could be freed as early as this evening
after 24 years in California prisons for a murder he says he didn’t commit. A judge granted him bail today after overturning his conviction on Friday based on the finding that he was convicted of killing his mother based on “false evidence.”
He could become the sixth person freed based on evidence of innocence in the last six days. Last Wednesday,
Kenneth Ireland was freed in Connecticut
based on DNA evidence of his innocence. On Thursday,
three men in the Norfolk Four case in Virginia were pardoned
. On Friday,
Innocence Project client Ernest Sonnier was freed in Texas
A Los Angeles Times editorial
today called Lisker’s case “deeply disturbing” and said frequent exonerations prove that criminal justice reform is needed in California.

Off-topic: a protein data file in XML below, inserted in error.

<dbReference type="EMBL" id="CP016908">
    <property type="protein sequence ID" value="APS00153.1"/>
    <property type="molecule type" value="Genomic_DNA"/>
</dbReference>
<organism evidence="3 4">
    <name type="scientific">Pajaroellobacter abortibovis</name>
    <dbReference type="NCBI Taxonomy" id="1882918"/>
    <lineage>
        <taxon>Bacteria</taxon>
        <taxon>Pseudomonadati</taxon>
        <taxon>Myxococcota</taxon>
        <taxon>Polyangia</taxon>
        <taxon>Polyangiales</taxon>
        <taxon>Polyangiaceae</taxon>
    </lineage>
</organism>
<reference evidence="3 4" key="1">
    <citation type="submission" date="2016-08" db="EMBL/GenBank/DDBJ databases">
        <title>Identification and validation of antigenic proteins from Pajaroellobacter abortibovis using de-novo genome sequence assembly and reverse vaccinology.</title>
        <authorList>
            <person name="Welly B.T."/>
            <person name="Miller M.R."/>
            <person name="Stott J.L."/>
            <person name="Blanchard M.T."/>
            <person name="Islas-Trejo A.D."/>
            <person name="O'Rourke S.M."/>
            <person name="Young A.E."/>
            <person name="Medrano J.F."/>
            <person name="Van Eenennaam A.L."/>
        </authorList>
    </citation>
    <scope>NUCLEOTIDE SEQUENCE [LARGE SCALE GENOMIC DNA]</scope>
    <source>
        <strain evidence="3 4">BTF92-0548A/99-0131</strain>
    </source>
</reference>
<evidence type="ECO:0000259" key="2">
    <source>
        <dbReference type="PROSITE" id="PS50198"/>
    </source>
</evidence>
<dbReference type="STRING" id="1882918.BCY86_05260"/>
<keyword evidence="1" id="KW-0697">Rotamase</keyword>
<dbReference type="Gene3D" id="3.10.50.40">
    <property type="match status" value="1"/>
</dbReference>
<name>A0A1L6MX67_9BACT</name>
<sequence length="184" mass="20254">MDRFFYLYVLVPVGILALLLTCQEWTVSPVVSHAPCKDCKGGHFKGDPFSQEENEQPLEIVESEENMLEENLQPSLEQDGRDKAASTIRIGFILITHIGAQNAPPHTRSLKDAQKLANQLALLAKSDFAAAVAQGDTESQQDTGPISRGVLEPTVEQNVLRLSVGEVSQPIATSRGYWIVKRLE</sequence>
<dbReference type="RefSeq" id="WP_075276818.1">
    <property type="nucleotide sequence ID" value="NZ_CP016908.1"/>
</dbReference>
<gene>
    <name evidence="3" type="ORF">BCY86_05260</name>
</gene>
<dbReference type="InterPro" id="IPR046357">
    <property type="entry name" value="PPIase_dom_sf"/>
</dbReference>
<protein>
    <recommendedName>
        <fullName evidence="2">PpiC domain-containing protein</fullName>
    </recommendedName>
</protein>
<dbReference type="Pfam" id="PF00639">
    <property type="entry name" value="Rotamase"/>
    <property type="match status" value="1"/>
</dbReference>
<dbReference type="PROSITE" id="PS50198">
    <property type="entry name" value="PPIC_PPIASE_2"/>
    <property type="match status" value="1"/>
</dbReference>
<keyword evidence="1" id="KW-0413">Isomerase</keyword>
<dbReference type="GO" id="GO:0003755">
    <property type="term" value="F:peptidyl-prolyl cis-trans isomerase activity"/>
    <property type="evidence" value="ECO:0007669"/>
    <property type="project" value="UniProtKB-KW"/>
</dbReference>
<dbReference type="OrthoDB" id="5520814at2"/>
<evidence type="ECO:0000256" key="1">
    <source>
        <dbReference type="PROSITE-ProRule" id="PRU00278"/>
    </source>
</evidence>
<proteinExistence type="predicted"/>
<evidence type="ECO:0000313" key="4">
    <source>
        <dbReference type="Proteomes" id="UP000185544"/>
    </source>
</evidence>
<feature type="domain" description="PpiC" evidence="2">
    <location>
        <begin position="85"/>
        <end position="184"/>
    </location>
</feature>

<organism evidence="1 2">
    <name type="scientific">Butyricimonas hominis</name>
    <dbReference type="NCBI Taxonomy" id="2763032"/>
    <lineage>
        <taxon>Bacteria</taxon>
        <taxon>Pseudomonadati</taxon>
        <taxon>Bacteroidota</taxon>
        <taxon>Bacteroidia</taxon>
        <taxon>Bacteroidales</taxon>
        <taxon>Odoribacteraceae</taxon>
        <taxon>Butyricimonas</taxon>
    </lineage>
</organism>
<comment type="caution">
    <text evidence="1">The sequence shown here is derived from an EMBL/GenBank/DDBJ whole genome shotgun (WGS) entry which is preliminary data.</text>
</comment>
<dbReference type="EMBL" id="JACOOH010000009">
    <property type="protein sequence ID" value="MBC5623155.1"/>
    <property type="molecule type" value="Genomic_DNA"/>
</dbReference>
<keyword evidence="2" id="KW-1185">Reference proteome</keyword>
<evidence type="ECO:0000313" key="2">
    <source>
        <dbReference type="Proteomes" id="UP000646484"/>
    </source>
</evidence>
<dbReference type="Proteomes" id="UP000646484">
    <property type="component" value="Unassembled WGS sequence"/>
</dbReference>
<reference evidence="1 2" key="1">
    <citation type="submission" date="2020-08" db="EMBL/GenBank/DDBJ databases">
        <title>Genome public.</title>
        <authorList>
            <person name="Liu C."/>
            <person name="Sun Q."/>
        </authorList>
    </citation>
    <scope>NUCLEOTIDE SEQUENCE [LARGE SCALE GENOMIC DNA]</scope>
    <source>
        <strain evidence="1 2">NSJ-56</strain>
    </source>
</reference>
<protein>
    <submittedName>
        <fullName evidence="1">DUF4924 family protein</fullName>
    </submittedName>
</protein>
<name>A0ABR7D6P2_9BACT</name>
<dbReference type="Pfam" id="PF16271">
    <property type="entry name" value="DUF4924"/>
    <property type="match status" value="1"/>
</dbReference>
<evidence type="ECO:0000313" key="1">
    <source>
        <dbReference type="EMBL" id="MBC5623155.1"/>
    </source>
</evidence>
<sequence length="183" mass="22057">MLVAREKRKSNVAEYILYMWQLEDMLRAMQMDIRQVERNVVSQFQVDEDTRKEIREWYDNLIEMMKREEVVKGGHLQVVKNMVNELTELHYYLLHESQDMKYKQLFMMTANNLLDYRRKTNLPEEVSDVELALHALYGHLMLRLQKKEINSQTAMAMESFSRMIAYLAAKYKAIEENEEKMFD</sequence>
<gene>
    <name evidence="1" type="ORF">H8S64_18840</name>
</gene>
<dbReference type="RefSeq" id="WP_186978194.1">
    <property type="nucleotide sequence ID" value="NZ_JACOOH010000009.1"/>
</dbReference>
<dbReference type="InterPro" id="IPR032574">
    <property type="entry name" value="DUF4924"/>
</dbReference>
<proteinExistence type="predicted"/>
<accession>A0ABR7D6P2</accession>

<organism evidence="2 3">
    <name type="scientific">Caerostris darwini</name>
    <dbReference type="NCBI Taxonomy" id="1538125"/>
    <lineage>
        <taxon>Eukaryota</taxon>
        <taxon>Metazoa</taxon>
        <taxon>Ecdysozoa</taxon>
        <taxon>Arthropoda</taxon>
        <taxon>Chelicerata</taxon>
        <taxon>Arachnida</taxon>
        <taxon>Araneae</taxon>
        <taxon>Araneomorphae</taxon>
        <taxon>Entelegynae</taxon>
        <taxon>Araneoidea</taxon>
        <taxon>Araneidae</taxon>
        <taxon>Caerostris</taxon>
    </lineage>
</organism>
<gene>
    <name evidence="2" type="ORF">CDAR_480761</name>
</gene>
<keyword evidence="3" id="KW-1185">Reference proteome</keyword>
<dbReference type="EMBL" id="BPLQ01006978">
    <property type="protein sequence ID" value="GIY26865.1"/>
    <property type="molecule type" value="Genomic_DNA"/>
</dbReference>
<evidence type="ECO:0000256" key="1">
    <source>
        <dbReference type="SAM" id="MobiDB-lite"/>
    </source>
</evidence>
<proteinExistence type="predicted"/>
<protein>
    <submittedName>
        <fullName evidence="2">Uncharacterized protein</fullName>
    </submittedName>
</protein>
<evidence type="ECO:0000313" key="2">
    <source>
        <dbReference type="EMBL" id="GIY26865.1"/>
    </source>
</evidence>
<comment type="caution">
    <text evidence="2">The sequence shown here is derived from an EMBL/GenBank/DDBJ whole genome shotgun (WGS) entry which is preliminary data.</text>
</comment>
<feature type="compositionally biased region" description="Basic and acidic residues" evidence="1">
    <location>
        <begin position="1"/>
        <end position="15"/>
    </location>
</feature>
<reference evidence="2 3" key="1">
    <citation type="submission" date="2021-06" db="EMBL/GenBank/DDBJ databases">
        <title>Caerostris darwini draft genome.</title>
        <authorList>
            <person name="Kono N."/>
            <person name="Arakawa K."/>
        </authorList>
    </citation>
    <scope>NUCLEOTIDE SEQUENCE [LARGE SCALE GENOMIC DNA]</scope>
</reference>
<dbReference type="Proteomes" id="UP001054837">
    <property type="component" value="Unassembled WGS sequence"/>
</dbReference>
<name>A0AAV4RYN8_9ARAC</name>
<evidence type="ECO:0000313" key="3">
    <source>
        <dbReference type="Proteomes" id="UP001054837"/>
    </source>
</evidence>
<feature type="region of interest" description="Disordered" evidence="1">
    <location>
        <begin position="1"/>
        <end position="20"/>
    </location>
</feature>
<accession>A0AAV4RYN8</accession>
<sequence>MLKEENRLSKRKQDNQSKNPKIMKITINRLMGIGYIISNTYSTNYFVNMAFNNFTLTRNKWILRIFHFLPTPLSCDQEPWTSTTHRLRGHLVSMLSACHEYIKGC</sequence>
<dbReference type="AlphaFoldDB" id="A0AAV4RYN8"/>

The truth is that this is an ongoing problem in California. And thanks to knee-jerk obstruction by district attorneys and Gov. Arnold Schwarzenegger, the state has made little progress in fixing it.
Last year, the California Commission on the Fair Administration of Justice issued a 196-page report outlining procedural and structural flaws in the state's criminal justice system, along with recommendations to ameliorate them. The Legislature responded by passing bills in 2006 and 2007 regarding eyewitness identification and the video recording of police interrogations, but Schwarzenegger vetoed both. Legislation regulating the use of jailhouse informants passed as well, but met the same fate as did a bill increasing compensation for wrongfully convicted people.
What Can I Do
? page to take action today on exoneree compensation and other issues.